Figure 1. Functional Genome Distribution Tree of iron oxidizing and iron reducing microbes. 158 genomes of publicly available known (and predicted) iron oxidizing and iron reducing bacteria and archaea were included into a Functional Genome Distribution (FGD) analysis (Altermann, 2012). Briefly, draft genomes were downloaded in FASTA format, concatenated and their respective gene models predicted through an updated version of the GAMOLA annotation pipeline (Altermann and Klaenhammer, 2003). Complete genomes were downloaded in Genbank format. All 158 genomes were then subjected to an FGD analysis using the compACTor software. Briefly, within an FGD analysis complete ORFeomes are compared to each other, providing a snapshot of genome-to-genome similarities, rather than an ancestral outlook. In summary, the 158 genomes comprised 501,624 open reading frames (ORFs) and a total of 79,881,099 individual BLAST analyses were carried out to calculate the level of similarities between all genomes. The resulting dissimilarity matrix was then visualized in Mega6 (Tamura et al., 2013) using the UPGMA algorithm to infer a dissimilarity tree. The early draft sequence of Leptothrix ochracea L12 was found to be too incomplete and was removed from the final tree. Iron oxidizing bacteria and archaea are shown in red; iron reducing bacteria (FeRB) and archaea (FeRA) are depicted in green; likely iron oxidizing/reducing candidate microbes are indicated in gray. Archaeal iron oxidizers and reducers are highlighted in light blue sections. Accession numbers for respective Genbank or assembly entries are listed in brackets behind strain designations. Sideroxydans lithotrophicus ES1 and Gallionella capsiferriformans ES2 are shown in bold. Interestingly, Sideroxydans lithotrophicus ES1 and Gallionella capsiferriformans ES2 form their own sub-cluster and are most similar to Thiobacillus and Dechloromonas genomes. The recently published draft genome of Gallionella sp SCGCAAA018-N21 (marked by “*”) does not fall into the ES1/ES2 cluster, but groups within the larger zeta proteobacterium cluster. This may indicate the need to further investigate whether N21 represents a true Gallionella strain. In most instances, iron oxidizing and iron reducing microbes form their own separate cluster. There are notable exceptions (e.g., Rhodoferax ferrireducens T118 or Geobacter bremensis R1) and it may be possible that those microbes are able to carry out both iron oxidation and iron reduction, depending on their respective environmental circumstances. Most candidate iron oxidizing or iron reducing bacteria and archaea fall within distinct clusters that harbor examples of confirmed phenotypes. This may assist future research in systematically test for iron oxidizing or iron reducing phenotypes.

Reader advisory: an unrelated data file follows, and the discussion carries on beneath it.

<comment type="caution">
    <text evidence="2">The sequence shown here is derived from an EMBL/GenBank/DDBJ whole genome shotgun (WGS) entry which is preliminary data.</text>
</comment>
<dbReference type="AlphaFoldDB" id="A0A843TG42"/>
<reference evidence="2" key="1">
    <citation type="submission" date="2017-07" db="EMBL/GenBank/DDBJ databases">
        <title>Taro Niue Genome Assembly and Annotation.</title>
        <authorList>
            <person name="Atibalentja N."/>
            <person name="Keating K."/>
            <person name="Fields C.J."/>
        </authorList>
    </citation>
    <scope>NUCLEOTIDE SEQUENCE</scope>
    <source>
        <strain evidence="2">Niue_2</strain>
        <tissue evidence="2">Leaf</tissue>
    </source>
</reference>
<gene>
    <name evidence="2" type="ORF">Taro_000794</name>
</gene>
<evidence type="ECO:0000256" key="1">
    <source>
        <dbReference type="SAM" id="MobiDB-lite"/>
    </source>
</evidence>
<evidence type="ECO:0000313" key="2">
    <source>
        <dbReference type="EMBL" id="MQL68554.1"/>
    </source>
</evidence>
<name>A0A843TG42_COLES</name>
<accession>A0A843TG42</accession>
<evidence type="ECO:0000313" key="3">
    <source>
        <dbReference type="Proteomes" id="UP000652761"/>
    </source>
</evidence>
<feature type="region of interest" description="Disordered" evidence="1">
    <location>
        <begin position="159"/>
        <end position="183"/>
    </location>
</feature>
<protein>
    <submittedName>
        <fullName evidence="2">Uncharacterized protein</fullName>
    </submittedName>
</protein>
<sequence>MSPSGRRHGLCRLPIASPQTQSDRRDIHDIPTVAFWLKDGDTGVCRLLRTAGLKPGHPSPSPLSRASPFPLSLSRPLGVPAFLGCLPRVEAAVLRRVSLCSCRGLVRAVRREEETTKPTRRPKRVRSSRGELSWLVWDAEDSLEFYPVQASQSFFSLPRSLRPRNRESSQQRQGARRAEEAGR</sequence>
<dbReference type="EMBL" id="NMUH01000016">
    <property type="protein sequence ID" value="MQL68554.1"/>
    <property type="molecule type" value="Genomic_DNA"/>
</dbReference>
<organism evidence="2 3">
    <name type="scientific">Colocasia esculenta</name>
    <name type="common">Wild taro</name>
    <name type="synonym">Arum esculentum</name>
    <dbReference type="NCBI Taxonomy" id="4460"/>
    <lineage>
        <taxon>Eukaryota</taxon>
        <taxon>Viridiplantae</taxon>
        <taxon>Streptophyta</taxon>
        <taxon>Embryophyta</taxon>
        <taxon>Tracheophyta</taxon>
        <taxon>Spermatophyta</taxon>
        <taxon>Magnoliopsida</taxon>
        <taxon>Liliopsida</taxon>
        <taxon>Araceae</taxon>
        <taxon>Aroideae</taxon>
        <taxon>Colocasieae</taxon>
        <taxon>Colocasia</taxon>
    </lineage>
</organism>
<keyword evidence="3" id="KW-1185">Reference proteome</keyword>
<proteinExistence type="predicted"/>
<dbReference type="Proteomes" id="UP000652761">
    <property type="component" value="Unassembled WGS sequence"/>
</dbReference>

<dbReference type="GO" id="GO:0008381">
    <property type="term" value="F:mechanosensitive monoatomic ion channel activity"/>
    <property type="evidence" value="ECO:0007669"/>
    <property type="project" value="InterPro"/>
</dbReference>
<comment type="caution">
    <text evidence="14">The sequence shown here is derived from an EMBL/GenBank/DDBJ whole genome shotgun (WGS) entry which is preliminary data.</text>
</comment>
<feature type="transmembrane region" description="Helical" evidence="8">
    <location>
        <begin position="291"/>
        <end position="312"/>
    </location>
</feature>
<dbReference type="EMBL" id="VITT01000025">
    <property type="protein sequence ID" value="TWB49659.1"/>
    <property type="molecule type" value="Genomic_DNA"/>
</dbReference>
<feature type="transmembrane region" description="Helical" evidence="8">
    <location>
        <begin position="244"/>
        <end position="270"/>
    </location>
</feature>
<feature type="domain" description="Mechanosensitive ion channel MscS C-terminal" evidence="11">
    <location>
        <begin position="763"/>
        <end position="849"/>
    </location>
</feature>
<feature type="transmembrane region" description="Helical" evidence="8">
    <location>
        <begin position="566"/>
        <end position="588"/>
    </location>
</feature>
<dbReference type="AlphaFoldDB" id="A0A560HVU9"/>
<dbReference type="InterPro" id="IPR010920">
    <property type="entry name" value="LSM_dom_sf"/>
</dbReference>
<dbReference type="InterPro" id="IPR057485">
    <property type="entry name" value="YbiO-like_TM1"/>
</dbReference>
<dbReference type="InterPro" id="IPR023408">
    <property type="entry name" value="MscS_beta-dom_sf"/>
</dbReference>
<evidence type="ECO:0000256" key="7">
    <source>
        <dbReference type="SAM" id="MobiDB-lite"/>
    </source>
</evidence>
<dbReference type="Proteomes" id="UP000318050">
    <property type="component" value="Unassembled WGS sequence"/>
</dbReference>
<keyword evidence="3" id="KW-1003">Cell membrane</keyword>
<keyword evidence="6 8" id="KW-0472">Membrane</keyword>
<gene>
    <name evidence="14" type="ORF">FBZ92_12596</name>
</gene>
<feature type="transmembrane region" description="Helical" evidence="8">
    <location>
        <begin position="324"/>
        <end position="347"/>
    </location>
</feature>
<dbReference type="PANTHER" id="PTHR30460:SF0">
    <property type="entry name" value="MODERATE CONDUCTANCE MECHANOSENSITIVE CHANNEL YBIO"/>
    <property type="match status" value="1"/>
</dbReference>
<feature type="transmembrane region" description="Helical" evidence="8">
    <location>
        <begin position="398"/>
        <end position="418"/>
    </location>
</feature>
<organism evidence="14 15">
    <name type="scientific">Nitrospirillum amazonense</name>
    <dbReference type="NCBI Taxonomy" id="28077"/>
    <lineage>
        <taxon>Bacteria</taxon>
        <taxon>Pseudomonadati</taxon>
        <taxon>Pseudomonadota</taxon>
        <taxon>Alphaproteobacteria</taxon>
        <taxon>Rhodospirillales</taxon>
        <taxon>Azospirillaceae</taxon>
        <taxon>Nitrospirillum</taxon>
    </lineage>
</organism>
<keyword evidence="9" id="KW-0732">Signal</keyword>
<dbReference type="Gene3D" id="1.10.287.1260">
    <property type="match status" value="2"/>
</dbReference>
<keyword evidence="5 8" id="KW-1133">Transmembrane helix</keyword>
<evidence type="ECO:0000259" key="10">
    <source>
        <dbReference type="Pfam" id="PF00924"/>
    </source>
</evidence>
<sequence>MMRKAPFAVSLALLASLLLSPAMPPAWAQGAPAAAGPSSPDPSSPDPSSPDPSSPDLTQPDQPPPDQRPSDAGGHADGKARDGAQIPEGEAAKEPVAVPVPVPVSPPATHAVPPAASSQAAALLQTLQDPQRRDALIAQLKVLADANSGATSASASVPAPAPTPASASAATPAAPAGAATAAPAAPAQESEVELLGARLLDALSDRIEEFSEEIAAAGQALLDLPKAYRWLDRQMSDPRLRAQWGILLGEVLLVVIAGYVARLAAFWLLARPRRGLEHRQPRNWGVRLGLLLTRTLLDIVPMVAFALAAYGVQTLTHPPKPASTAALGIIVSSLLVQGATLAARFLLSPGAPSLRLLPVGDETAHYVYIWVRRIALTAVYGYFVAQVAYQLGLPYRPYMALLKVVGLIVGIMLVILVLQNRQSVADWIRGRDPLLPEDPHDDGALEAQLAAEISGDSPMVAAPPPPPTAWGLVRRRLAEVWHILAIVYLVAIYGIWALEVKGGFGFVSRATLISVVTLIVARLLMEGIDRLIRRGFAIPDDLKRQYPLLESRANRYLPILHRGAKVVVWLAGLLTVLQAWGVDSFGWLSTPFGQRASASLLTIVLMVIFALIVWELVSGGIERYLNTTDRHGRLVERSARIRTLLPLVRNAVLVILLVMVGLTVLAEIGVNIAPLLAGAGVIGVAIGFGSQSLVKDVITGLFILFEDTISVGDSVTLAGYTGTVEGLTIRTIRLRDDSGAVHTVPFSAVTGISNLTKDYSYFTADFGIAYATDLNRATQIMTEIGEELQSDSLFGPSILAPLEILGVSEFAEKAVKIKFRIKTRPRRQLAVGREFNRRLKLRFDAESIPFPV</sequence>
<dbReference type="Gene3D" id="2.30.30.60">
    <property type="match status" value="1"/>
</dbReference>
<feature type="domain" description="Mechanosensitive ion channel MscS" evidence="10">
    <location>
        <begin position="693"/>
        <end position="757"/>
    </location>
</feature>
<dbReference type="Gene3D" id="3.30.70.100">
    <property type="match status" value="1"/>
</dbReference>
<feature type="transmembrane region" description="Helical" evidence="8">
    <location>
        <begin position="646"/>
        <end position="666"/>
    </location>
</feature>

The biogeochemistry of iron poses several challenges to iron oxidizing microbes (for a detailed review see Weber et al., 2006). In circum-neutral environments and in the presence of oxygen, rapid abiotic oxidation of Fe(II) occurs, with half-life times of less than 60 s (Emerson et al., 2010). This abiotic oxidation to poorly soluble iron-oxyhydroxides reduces the availability of Fe(II) for biological process significantly. Microbial oxidation of Fe(II) therefore generally occurs in microaerophilic environments, which extend the half-life time of ferrous iron while at the same time increasing the amount of soluble Fe(II) (Bonnefoy and Holmes, 2012). Further, the oxidation from ferrous to ferric iron under low oxygen partial pressure increases the Gibbs free energy yield from 29 to −90 kJ mol−1 Fe(II) (Emerson et al., 2010).